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Biden believes Israel conflict will end soon

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(Last Updated On: May 13, 2021)

President Joe Biden said on Wednesday he was hopeful that a cycle of violence between Israelis and Palestinians would end soon, after a phone conversation he had with Israeli Prime Minister Benjamin Netanyahu, Reuters reported.

“My expectation and hope is this will be closing down sooner than later, but Israel has a right to defend itself,” Biden told reporters at the White House.

Biden did not explain the reasons behind his optimism. He said his national security team had been in frequent contact with counterparts in Israel, Egypt, Saudi Arabia and the United Arab Emirates to try to bring about a resolution of the conflict, Reuters reported.

Violence erupted last Friday at Jerusalem’s Al-Aqsa Mosque amid growing anger over the potential eviction of Palestinians from homes on land claimed by Jewish settlers. The clashes escalated on Monday.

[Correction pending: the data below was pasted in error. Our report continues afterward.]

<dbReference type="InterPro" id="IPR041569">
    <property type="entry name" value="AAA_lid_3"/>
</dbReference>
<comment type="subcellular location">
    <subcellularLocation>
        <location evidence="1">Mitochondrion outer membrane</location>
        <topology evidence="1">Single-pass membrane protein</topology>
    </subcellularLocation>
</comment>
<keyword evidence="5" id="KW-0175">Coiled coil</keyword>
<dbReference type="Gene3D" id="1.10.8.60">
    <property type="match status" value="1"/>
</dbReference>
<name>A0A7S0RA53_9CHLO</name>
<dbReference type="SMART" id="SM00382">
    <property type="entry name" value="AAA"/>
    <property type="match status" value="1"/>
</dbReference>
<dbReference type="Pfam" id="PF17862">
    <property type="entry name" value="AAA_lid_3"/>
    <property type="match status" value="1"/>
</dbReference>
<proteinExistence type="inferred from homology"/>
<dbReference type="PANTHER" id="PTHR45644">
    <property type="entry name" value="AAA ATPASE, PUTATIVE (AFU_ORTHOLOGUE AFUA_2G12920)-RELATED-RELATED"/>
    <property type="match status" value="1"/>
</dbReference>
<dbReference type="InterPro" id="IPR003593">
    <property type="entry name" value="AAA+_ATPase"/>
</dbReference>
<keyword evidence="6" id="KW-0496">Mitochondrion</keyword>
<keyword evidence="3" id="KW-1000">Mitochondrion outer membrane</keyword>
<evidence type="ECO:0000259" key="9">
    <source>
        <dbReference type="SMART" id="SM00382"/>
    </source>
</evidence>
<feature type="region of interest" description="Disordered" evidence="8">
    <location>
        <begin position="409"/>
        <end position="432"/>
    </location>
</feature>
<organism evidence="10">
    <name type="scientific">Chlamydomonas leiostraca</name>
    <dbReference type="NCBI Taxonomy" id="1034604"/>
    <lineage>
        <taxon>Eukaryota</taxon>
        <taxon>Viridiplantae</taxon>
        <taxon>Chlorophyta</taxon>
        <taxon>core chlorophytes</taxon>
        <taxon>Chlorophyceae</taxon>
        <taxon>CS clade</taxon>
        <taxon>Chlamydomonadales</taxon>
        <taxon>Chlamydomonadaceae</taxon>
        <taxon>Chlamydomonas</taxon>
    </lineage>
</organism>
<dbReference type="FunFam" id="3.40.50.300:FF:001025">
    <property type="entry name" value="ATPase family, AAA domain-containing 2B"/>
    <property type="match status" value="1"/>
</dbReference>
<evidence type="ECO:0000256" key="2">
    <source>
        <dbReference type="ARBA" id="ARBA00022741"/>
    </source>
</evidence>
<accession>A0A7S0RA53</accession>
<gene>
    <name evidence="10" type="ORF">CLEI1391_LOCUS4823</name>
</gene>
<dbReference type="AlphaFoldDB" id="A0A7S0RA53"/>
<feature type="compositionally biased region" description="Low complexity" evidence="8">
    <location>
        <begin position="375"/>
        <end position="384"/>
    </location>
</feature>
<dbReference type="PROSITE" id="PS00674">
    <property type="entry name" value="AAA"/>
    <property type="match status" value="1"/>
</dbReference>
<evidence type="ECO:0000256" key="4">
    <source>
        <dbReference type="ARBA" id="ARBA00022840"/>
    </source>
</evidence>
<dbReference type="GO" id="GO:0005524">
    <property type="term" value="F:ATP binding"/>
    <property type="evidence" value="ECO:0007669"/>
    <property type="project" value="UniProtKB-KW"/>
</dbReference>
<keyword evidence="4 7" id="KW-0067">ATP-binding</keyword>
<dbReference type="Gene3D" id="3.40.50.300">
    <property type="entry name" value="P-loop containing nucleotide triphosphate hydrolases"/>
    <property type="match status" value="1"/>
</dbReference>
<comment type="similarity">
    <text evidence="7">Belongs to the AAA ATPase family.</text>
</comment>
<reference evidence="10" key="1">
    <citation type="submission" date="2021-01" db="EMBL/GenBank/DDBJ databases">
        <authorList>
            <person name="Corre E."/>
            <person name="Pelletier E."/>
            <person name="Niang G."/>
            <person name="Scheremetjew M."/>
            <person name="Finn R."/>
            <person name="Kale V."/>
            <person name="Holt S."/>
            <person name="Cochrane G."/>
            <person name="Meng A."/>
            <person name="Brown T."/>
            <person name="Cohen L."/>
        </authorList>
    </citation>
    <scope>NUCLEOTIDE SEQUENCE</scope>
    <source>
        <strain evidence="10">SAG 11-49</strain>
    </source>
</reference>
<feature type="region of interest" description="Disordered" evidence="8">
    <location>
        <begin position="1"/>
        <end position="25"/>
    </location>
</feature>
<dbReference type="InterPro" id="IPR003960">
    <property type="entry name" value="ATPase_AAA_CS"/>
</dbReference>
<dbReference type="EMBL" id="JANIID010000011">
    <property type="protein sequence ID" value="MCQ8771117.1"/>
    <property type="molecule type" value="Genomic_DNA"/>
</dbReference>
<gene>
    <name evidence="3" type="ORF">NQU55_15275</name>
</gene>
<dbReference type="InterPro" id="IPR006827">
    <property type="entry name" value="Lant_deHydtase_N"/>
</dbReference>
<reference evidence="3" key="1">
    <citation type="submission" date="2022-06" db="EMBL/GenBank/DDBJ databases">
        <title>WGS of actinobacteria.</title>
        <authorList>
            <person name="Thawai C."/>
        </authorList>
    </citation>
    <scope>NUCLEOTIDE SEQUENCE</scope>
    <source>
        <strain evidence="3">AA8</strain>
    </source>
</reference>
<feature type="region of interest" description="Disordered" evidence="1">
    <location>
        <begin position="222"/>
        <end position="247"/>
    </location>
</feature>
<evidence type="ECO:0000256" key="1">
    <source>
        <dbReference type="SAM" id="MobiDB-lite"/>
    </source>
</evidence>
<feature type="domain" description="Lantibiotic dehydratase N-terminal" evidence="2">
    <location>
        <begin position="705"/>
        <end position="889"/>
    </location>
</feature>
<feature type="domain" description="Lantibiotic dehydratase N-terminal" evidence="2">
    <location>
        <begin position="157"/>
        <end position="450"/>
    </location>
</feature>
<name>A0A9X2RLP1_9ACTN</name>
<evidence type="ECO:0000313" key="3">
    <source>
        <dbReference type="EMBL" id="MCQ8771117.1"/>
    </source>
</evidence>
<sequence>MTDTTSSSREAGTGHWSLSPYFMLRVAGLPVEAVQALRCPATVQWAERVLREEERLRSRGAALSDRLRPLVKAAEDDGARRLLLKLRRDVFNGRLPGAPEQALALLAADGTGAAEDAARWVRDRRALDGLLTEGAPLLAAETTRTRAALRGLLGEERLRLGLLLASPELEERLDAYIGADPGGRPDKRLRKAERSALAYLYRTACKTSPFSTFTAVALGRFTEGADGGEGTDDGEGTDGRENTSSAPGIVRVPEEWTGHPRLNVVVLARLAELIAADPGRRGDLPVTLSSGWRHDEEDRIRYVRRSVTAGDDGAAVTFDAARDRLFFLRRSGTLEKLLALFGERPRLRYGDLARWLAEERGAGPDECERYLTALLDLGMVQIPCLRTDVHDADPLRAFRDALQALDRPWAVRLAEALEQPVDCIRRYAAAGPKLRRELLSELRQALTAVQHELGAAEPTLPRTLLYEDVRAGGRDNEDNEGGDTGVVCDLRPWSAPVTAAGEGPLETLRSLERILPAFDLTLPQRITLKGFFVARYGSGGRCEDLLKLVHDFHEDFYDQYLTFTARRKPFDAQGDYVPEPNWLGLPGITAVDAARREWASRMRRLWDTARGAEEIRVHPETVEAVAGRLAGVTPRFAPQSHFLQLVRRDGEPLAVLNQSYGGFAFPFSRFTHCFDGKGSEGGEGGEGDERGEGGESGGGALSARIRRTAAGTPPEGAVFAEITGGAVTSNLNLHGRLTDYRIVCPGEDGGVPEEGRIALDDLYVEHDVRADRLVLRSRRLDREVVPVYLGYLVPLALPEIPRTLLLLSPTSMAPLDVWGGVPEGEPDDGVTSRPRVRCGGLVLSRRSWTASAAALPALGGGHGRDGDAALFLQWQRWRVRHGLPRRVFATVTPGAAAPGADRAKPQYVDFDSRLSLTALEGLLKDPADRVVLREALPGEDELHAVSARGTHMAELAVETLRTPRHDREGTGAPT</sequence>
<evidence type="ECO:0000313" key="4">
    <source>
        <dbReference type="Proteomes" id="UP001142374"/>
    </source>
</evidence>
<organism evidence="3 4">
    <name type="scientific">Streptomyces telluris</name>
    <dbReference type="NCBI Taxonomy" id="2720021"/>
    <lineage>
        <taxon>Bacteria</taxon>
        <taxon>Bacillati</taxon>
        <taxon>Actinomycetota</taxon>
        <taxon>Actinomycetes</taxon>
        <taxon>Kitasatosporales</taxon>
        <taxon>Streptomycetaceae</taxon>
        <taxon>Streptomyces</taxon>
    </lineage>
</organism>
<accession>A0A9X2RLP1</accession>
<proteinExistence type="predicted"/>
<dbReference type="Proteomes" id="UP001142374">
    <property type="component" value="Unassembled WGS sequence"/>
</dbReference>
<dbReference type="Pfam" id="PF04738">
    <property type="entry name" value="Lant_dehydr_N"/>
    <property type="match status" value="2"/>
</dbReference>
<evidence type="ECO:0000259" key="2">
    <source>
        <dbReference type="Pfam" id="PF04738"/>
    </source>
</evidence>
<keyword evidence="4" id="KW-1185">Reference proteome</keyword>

A White House statement about the Biden-Netanyahu talks said Biden condemned rocket attacks by Hamas and other groups against targets in Israel and “conveyed his unwavering support for Israel’s security and for Israel’s legitimate right to defend itself and its people, while protecting civilians.”

“He also conveyed the United States’ encouragement of a pathway toward restoring a sustainable calm. He shared his conviction that Jerusalem, a city of such importance to people of faith from around the world, must be a place of peace,” the statement said.

The two leaders agreed to stay in touch personally in the days ahead and to maintain close consultation between their teams, the statement said.

Secretary of State Antony Blinken, in a phone call on Wednesday with Palestinian President Mahmoud Abbas, condemned “the rocket attacks and emphasized the need to de-escalate tensions and bring the current violence to an end,” State Department spokesman Ned Price said in a statement.

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Australia agrees on increased US air deployments in Australia

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(Last Updated On: September 17, 2021)

Australia and the United States have reached new force posture agreements that will see greater air cooperation through rotational deployments of all types of U.S. military aircraft to Australia, Australian Defense Minister Peter Dutton said on Thursday.